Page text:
This week I am identifying myself with the character of Denver in Beloved, who I feel has spent so much of her life waiting for her father to return (and what's up with Halle?  Do we think that he has passed away?  Did he desert his family?  I'm curious to hear your thoughts on this character that we've heard about but haven't met)... my wait is for my child to make his or her appearance, and it hasn't happened yet, but I will post a photo next week, for sure! :)  Re-reading Denver's birth story made me feel very fortunate to be in the situation I'm in, though, as I have access to health care and modern facilities in which to birth my child.  In comparison, Sethe delivered Denver in a row boat and only had the assistance of Amy, they were alone in the woods on the Ohio River, and she had just escaped the brutality of a horrible slave owner, and nearly died in childbirth. I am very privileged.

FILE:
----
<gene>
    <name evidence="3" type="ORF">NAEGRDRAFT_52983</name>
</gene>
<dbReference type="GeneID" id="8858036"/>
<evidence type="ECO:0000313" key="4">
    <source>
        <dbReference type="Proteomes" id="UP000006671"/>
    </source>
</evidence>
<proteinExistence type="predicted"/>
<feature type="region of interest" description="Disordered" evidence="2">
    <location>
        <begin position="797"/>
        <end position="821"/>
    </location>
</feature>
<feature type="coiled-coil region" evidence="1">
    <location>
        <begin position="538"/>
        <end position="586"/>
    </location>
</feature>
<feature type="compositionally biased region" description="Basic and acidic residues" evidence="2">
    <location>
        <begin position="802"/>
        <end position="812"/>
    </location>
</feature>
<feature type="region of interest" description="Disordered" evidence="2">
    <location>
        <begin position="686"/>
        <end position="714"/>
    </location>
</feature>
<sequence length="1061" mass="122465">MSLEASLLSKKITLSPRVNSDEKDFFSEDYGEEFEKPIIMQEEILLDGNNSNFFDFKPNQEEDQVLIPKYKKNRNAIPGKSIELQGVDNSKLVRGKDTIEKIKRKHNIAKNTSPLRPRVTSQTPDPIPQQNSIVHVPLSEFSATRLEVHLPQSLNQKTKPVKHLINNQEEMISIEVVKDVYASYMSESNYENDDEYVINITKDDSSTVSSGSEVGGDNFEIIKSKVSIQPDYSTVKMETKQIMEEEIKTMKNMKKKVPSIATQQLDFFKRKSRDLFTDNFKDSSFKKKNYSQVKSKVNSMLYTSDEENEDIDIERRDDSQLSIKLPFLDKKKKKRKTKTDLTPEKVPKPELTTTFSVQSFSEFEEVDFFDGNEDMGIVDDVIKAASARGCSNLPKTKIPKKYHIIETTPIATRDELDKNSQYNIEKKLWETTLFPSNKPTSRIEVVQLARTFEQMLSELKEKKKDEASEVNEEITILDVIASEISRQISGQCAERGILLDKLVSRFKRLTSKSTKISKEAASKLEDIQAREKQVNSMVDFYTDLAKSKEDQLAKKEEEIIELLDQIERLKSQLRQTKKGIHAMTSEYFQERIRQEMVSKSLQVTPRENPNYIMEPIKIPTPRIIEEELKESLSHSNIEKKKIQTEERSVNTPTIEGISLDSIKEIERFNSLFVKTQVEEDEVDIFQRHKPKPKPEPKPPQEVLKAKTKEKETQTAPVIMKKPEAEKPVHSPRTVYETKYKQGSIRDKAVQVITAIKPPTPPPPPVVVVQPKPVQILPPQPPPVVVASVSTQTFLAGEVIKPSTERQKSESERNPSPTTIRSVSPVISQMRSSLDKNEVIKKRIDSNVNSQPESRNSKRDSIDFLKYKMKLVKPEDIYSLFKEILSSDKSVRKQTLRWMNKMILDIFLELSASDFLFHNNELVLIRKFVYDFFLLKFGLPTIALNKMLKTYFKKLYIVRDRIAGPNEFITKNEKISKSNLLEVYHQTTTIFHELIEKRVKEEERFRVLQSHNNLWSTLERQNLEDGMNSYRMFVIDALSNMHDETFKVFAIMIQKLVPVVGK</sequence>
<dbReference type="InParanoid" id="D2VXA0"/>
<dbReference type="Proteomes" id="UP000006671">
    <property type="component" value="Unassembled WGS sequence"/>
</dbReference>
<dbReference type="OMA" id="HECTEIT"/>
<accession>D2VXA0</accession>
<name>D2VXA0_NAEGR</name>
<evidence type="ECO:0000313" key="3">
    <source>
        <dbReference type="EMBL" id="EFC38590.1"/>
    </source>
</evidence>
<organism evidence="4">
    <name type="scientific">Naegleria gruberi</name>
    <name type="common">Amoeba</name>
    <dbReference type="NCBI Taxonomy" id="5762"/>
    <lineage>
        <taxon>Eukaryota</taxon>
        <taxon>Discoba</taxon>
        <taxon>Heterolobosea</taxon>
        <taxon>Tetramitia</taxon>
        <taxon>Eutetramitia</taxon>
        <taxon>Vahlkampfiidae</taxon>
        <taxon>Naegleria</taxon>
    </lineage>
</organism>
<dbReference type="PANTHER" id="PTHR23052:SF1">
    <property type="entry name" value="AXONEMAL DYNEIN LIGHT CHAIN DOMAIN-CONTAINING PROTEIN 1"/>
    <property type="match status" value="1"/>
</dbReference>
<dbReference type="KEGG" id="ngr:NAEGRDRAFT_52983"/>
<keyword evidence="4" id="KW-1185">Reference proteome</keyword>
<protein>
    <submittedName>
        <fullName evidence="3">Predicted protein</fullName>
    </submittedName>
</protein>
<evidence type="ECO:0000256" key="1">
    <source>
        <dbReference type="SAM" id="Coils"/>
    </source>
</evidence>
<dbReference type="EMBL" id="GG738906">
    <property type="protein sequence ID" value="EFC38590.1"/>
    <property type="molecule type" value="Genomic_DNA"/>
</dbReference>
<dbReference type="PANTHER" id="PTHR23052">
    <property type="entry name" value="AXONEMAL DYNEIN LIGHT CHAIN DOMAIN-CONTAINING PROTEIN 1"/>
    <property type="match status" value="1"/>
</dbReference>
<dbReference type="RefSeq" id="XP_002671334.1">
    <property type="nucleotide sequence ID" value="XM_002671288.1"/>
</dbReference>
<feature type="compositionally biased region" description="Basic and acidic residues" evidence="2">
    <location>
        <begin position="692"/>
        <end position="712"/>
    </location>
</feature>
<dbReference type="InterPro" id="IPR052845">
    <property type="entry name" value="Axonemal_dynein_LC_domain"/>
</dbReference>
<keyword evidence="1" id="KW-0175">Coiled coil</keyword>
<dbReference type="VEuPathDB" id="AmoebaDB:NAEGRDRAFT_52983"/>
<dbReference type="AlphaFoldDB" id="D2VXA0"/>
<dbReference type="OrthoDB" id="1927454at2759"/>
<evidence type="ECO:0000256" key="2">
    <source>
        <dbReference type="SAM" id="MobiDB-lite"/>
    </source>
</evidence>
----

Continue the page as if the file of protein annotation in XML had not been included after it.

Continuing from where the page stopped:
Denver is a very interesting character to me -- the passion with which she has taken to care for Beloved shows evidence of her immense loneliness, but her feelings about Beloved don't waiver; even though she realizes that her sister really returned from the dead for her mother, she also cannot bear to think of a life without her sister.  I wonder, will Denver ever find a way out of the loneliness that seems to consume her?  When I read about her birth story, I was thinking about how Denver was born for a reason, against all odds, that she really is a survivor.  I wonder what Denver's purpose in life is, and how she will continue to grow as a character. Which character in the novel do you feel the most connection toward, either for the way that they have dealt with a situation you read about, or because of their approach to life?